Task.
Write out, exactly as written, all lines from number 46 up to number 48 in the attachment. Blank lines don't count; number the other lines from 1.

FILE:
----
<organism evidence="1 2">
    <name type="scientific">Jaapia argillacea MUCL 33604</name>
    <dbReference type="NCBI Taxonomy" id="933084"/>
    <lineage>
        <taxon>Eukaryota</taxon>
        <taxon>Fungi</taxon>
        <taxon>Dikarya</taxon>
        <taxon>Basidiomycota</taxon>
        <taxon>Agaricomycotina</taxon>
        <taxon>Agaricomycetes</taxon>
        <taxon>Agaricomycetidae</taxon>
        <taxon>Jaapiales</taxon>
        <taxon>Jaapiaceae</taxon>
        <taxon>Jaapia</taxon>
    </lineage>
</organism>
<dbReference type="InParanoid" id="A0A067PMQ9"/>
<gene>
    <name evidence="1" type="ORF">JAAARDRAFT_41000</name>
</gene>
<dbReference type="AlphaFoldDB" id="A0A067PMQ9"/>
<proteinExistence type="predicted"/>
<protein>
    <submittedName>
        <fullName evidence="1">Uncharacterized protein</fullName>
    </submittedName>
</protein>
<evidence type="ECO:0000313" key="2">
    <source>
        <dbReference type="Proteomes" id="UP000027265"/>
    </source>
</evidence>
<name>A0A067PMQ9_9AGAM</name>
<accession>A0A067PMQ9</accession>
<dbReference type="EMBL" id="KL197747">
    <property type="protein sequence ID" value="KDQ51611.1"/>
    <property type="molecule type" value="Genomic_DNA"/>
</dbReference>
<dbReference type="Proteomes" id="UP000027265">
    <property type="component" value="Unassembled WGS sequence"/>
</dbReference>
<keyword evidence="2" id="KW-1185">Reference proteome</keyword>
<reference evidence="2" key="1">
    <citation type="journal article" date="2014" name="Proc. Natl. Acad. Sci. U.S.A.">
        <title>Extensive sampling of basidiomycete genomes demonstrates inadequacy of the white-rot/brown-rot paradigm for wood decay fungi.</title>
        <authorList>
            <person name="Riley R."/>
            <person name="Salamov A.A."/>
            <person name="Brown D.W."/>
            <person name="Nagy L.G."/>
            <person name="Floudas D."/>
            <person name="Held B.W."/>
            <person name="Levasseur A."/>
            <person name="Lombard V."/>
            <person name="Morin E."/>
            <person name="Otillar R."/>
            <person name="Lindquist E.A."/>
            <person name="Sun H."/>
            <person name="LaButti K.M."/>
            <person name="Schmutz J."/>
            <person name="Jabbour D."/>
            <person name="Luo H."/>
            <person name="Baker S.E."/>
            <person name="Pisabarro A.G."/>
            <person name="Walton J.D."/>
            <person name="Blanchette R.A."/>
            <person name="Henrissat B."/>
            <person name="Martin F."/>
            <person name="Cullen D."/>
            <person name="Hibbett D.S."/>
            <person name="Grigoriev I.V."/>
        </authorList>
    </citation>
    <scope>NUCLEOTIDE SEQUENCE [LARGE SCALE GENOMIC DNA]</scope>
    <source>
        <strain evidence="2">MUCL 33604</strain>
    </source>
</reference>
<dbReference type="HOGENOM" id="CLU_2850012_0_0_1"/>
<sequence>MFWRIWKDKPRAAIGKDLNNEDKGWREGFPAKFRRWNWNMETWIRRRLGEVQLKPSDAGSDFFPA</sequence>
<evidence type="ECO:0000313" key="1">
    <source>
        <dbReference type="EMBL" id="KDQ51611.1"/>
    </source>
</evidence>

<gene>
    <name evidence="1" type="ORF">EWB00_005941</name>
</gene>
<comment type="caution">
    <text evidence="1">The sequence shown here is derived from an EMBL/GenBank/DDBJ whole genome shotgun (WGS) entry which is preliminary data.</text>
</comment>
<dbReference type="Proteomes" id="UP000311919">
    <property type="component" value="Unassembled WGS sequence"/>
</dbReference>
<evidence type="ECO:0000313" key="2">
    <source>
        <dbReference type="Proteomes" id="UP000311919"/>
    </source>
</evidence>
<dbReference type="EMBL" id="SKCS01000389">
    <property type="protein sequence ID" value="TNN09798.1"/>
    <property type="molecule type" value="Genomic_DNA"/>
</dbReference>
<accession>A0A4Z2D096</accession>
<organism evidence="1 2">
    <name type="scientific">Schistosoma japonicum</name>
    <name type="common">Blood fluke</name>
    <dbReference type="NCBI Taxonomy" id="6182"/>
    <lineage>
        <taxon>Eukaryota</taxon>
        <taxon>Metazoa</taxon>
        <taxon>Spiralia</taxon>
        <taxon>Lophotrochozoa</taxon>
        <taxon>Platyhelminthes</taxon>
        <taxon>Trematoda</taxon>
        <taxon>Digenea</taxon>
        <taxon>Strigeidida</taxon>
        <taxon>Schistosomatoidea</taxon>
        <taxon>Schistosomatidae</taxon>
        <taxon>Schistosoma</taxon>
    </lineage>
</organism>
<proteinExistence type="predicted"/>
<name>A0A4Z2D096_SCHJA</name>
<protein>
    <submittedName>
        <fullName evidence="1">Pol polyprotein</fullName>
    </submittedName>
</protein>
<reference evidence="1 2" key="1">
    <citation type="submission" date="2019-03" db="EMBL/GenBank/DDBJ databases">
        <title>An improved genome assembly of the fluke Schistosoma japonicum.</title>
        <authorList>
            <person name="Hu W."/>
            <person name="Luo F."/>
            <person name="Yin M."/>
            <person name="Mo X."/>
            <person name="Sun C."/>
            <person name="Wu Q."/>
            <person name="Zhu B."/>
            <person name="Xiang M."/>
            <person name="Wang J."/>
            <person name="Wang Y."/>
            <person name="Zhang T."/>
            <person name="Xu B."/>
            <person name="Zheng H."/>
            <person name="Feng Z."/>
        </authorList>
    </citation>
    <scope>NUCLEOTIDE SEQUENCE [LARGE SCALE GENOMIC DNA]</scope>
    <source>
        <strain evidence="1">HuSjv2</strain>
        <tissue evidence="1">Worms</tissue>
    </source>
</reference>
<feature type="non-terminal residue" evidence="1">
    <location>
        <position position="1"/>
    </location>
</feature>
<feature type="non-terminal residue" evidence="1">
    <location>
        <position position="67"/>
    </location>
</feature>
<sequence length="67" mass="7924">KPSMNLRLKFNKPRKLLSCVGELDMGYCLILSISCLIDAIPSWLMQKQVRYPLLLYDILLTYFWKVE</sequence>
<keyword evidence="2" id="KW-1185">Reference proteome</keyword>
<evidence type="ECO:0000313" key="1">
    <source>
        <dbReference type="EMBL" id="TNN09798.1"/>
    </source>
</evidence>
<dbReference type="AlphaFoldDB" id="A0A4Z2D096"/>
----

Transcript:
        <authorList>
            <person name="Riley R."/>
            <person name="Salamov A.A."/>